A combining circuit 30 receives both input video signals and superimposes them for display on the indicator unit 7. Two otentiometers 32 and 34 are provided to adjust the video input levels independently of each other so that either can be displayed to the exclusion of the other, or so that both may be simultaneously displayed at relatively adjustable intensities. The output from the main radar I.F. detector 6 through the gate 10 is delivered to the potentiometer 32 which adjusts the intensity of the displayed surface reflections.
In the absence of channel II, the radar system would be incapable of displaying beacon reflections per se. As pointed out above, the frequency-shifted beacon reflection returns are always small in amplitude as compared with the simultaneously received but unshifted reflections at frequency f,. Therefore, the unshifted reflections would always block out the shifted reflections 1, because of saturation within the limiter-amplifier 14. In other words, as far as channel I is concerned, the shifted reflections f, are off-frequency and would be treated as undesired noise components. Therefore, channel II has been added for the purpose of providing frequency-shifted beacon reflections to the display A 30 mHz. notch filter is interposed between the wire 8 and the limiter-amplifier 24 for the purpose of removing from the input to this limiter-amplifier all unshifted signals appearing at the 30 mHz. IF. frequency, including ordinary surface reflection signals from the topography as well as from the beacon reflectors themselves, which as stated above reflect more unshifted energy than frequency-shifted energy.
As can be seen in FIG. 3, the response curve C for channel II signals is therefore provided with a notch at 30 mHz. so that the output of the limiter-amplifier 24 can include only frequency-shifted signals 1,, and 1', plus noise components. This output appears on wire 24a and is delivered to two destinations, namely the normally conductive gate and a 90 rnHz. notch filter 26. The portion of the output on wire 24a which is delivered to gate 20 represents frequency-shifted beacon responses, but as is also the case in connection with the output on wire 26a these beacon responses may be accompanied by large noise components In the latter event, it is desirable to temporarily block the gate 20 so as to prevent over-riding noise signals from appearing on the wire 20a when the noise level is excessive, or when there are no beacon response signals present.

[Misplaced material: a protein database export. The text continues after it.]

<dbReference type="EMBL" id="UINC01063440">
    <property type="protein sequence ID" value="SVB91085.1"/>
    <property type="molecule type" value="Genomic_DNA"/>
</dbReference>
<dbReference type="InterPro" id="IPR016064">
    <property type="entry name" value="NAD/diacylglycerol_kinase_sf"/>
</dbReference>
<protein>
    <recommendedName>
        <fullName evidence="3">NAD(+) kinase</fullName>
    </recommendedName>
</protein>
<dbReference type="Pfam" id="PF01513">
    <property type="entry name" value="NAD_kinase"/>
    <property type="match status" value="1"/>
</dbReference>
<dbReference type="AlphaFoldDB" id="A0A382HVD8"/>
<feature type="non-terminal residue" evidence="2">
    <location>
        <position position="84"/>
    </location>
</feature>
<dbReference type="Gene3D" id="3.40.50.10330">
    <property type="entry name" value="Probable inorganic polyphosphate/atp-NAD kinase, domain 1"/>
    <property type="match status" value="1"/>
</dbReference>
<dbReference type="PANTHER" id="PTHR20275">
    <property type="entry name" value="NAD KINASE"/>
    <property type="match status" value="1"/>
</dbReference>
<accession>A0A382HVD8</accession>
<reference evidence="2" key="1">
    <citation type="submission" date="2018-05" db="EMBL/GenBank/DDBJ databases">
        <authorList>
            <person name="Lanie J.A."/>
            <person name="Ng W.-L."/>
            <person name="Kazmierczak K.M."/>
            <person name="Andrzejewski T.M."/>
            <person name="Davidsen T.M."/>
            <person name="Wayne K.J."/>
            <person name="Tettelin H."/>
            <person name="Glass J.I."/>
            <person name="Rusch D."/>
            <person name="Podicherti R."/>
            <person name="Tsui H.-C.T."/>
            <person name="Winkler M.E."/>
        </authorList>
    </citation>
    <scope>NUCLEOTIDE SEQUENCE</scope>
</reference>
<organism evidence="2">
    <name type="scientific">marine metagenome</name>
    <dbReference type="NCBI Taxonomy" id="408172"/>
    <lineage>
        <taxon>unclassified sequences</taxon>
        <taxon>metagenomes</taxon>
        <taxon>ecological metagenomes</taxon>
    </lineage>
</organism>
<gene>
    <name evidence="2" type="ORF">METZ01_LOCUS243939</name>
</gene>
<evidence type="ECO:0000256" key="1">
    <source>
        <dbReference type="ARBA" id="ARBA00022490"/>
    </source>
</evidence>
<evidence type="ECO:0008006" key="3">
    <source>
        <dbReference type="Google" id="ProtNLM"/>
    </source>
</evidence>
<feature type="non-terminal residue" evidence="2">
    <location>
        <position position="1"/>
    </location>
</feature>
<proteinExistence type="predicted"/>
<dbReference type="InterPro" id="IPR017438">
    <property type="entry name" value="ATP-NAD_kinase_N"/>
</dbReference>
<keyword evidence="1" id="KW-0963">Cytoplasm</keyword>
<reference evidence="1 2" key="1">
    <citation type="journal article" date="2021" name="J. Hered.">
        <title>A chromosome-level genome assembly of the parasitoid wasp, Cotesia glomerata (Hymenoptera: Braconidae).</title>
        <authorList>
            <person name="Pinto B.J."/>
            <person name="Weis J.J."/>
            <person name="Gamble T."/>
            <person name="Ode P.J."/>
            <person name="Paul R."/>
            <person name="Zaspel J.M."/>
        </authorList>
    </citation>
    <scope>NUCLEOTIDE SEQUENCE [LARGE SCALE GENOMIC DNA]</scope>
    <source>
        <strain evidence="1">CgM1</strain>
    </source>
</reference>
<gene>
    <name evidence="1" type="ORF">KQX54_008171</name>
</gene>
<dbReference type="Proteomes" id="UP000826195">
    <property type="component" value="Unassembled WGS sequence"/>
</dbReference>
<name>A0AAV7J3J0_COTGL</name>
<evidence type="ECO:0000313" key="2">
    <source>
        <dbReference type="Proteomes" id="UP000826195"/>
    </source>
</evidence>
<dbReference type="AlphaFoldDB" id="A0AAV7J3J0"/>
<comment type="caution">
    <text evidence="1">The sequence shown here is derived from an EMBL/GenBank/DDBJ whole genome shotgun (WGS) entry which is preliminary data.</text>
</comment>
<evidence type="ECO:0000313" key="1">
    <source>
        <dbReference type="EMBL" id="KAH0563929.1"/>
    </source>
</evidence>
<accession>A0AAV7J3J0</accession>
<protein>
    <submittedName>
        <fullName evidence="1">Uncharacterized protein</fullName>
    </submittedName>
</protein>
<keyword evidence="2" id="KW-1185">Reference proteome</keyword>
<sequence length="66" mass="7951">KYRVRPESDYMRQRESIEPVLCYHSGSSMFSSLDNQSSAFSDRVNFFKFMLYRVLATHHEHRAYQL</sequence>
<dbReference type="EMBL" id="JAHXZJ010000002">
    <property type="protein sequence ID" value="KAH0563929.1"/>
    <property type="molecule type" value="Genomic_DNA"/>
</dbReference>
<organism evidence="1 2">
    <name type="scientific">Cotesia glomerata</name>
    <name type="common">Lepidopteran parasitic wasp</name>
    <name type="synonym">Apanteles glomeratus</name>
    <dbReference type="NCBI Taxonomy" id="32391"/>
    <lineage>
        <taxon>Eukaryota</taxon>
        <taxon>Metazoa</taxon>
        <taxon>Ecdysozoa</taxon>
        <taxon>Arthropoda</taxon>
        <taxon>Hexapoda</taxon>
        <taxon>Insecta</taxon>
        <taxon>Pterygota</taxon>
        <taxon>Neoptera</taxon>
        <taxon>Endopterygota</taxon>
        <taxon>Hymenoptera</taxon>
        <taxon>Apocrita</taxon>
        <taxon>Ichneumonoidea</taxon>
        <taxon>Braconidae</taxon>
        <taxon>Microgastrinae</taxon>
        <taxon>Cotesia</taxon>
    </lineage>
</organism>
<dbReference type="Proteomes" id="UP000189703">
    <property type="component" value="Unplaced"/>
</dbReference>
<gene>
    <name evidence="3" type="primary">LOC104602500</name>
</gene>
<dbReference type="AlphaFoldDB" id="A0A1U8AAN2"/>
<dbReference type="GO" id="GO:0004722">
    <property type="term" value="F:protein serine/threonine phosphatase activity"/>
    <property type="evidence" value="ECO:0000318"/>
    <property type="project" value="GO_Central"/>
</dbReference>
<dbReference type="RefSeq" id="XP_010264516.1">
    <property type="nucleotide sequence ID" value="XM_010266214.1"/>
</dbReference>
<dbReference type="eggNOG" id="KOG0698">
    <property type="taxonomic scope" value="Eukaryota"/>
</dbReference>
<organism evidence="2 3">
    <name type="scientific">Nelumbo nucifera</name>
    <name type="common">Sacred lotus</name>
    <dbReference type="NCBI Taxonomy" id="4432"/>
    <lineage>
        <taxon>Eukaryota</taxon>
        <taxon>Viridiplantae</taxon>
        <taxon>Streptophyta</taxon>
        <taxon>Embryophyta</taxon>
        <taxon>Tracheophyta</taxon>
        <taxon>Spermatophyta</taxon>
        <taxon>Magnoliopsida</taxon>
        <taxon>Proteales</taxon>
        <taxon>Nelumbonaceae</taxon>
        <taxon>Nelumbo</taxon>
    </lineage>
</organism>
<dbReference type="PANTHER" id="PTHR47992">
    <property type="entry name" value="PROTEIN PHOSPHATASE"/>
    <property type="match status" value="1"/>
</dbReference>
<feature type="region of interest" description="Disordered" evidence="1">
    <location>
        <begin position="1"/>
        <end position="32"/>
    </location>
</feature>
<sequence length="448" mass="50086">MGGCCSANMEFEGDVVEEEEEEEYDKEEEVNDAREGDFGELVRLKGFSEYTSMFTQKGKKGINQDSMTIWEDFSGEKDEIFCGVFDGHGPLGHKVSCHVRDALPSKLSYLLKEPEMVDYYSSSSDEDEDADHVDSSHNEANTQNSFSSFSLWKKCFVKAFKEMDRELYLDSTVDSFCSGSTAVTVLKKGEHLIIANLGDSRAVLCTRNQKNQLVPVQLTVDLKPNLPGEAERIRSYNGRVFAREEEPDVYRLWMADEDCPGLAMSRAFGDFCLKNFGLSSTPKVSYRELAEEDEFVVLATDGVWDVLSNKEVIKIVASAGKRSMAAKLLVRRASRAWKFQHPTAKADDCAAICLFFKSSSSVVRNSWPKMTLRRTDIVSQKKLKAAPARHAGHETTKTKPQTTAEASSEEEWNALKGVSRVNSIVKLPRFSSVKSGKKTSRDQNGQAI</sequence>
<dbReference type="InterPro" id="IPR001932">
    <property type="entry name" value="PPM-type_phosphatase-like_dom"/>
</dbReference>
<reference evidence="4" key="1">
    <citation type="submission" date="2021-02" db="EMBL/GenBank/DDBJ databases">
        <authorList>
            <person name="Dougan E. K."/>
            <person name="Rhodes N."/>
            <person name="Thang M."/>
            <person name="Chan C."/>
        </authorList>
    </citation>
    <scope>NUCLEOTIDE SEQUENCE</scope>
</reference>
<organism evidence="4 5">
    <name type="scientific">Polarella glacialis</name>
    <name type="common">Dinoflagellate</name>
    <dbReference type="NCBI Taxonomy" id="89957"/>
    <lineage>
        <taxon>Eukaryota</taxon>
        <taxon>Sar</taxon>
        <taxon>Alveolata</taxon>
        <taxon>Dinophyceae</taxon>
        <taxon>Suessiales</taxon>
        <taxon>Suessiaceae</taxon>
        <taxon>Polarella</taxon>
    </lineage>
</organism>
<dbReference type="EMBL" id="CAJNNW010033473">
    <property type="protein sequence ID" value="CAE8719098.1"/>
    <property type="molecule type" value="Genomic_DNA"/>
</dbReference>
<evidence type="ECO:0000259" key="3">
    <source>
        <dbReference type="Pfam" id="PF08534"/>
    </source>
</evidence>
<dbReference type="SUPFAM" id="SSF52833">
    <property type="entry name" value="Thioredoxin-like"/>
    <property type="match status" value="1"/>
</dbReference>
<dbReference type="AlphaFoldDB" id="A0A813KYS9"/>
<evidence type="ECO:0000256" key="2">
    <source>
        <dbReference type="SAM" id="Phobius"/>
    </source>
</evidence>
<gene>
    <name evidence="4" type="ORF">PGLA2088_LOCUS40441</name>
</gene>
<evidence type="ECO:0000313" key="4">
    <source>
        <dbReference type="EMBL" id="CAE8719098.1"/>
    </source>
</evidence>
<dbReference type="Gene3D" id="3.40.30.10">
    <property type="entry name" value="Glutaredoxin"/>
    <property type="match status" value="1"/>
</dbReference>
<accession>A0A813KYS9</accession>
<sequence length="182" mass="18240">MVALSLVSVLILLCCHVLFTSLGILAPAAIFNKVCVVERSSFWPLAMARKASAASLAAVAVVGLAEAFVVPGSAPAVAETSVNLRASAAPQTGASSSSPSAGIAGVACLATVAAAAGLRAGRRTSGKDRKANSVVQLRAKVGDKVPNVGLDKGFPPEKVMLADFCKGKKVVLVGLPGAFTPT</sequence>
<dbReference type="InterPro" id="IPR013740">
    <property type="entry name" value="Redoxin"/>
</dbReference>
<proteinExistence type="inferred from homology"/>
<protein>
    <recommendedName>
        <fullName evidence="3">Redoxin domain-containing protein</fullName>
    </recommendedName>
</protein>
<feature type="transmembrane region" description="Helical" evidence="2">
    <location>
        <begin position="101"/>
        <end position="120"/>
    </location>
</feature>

As previously described in connection with the limiteramplifiers 14 and 24, it is a characteristic of their performance that the instantaneously largest signal saturates the amplifier and blocks out all smaller input signals. Therefore, the instantaneous output signals on wire 24a will either represent an amplified beacon response signal or a strong noise component. The 90 mHz. notch filter receives the saturated signal on wire 24a and removes from it the 90 mHz. beacon response signal. Therefore, the output on Wire 22 represents nothing but noise components, due to the fact that the response curve shown in FIG. 3C has notches serving to remove both the rnHz. and 90 mHz. significant signals components. If the noise component on wire 22 is of sufficient amplitude, it blocks the gate 20 momentarily until the noise component on wire 22 falls below the threshold level established at the gate 20 by a voltage appearing on wire 23 from potentiometer 27 connected across battery 25. As discussed above in connection with gate 10, the threshold level voltage appearing on wire 23 represents a small forward bias on the gate 20 which must be overcome by the inhibit signal on wire 22 before the gate 20 will be blocked.
To aid in understanding of the present embodiment, assume that the main transmitter frequency f of the radar is 5600 mHz., and that its local oscillator frequency f is 5630 rnHz. Also assume that each beacon B represents a small microwave horn 40 having a short wave-guide section 42 of such length as to provide excellent reflectivity of incident energy at the proper wavelength. The waveguide section 42 has a diode 44 connected thereacross in a position to short-circuit the waveguide 42 when the diode is conductive. Therefore, incident energy at frequency i will result in reflection to the radar of energy at frequency f and also side-band energy at f plus or minus 60 mI-Iz., resulting in side bands f and 7",. Thus, as shown in FIG. 2 by differencing the oscillator frequency f with respect to all of the received energy, one can obtain a 30 mI-IZ. signal representing skin reflections and a 90 mHz. signal representing the difference between the local oscillator frequency of 5630 mHz. and the lower side band i which is equal to 5540 mHz. and it is this shifted side band frequency which provides the 90 mHz. video signal to the potentiometer 34 representing nothing but beacon reflections.